Basements are a recurring motif in the cinema of Bong Joon-ho. From the tunnels running below the apartment building of Barking Dogs Never Bite (2000), to the torture chambers in Memories of Murder (2003) and Okja (2017), to the monster’s lair in The Host (2006), these underground spaces are where society keeps its most sordid secrets locked up and out of sight, only to have them resurface with a vengeance. Bong greatly expands the subterranean metaphor in Parasite, which looks at the culture of underground living in Seoul–a literal lower class forced by economic necessity to live in basements or semi-basements–to deliver a withering assessment of the social stratification in his native South Korea.
The first of the two families in Parasite belongs to this lower class. Father Ki-Taek (Song Kang-ho), mother Chung-sook (Chang Hyae Jin) and their adult children Ki-Woo (Choi Woo-sik) and Ki-Jung (Park So Dam) are introduced as they scramble through their semi-basement apartment trying to find an unprotected WiFi network to connect to, eventually succeeding by sitting perched atop their toilet. They eke out a living by folding pizza boxes for a delivery service until one day a friend of Ki-Woo’s hooks him up with a job giving private English lessons to the daughter of an upper-class family, the Parks.
Bong has never strived for subtlety in his allegories–in fact, he even has Ki-Woo repeatedly say “this is so metaphorical!”, lest anyone should fail to pick up on the film’s overt symbolism–and he presents the Parks as the perfect mirror image of Ki-Woo’s family. Also a foursome, they live in a stunning mansion in the rich part of town. DP Hong Kyung Pyo gets a lot of mileage out of the house’s modernist aesthetic, photographing the rectilinear interiors and designer furniture in stark frontal shots and creeping dollies to accentuate the contrast between the Parks’ immaculate living situation and the cramped, cockroach-infested reality of the semi-basement.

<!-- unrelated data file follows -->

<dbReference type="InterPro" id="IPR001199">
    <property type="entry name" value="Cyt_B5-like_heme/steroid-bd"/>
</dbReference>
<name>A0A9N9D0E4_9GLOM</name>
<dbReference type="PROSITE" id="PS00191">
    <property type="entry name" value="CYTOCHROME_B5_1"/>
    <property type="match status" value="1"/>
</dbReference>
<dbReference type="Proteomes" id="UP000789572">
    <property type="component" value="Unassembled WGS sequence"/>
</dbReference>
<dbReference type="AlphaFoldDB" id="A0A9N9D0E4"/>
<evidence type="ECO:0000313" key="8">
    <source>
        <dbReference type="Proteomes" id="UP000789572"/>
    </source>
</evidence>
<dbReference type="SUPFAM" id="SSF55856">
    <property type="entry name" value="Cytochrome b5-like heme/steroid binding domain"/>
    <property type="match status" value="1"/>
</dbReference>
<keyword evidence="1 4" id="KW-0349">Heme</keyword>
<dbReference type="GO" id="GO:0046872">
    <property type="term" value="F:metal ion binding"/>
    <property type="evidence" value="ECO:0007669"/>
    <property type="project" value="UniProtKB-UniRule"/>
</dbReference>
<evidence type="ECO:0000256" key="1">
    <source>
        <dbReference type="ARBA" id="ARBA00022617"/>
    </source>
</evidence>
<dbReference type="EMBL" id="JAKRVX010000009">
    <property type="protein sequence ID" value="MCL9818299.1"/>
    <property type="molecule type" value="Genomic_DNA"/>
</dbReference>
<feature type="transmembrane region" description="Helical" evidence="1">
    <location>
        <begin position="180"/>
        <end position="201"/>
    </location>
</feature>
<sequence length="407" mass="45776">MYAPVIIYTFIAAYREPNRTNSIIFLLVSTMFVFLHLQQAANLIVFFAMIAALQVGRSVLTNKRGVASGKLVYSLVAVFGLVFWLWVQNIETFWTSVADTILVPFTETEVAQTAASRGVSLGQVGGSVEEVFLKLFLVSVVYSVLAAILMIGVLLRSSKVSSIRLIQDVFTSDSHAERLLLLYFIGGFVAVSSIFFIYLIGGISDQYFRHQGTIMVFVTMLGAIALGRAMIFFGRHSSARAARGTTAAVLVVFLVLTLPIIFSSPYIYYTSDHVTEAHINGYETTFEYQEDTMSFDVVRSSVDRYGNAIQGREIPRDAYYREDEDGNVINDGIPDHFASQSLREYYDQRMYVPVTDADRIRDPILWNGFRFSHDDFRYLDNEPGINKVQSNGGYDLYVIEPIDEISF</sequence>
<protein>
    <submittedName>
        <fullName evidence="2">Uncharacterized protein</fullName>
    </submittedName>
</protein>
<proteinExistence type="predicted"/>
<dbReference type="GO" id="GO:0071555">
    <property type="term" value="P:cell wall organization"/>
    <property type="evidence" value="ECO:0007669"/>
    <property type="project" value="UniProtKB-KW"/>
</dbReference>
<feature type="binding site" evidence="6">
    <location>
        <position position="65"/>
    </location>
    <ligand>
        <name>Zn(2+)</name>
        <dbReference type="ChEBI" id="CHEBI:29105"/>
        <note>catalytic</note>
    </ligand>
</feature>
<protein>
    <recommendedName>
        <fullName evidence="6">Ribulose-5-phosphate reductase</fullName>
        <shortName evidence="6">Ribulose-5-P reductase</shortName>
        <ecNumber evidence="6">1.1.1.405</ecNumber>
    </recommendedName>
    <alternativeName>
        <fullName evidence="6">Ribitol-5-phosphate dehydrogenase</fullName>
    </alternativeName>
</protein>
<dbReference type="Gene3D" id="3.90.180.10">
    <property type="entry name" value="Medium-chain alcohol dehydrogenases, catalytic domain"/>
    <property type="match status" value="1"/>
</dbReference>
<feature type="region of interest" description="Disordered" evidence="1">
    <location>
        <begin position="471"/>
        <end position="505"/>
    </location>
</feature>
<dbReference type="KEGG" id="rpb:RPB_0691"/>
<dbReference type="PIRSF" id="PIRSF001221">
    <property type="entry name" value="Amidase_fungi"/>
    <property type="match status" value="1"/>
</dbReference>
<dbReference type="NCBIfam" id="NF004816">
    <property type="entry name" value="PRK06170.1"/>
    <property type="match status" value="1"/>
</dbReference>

Ki-Woo is instantly smitten by the extreme luxury and when he learns that Mrs. Park (Cho Yeo-Jeong) believes her young son to be an artistic prodigy, he cons her into also hiring Ki-Jung, pretending that she’s a highly in-demand art tutor while hiding the fact that she’s his sister. It doesn’t take long before the siblings come up with ways to get the Parks’ chauffeur and housemaid fired and replaced with their parents, effectively pulling off a home invasion. Their improbably intricate and very funny schemes are electrifying in their execution, especially the one to get rid of the housemaid, which Bong orchestrates as a complex composite set-piece accompanied by overdramatic orchestral music and lots of slow-motion as if he were shooting a heist movie.
In the press notes to Parasite, Bong urges reviewers not to spoil future the enjoyment of future audiences by revealing what happens next. This somewhat curtails the possible scope of analysis, given that the above only describes the first half of the narrative and excludes a significant development that veers the film into whole different territory. But fair enough. Suffice it to say that with the terrific Parasite, Bong has crafted an angry, genre-inflected social allegory that in many ways functions as a Korean analog to Jordan Peele’s Us. A far superior craftsman than Peele, Bong is perhaps the contemporary master of entertaining, intelligent and resolutely political cinema. In our age of assembly line blockbusters, he’s a veritable treasure.
Parasite premiered at Cannes Film Festival and will be released by NEON on October 11.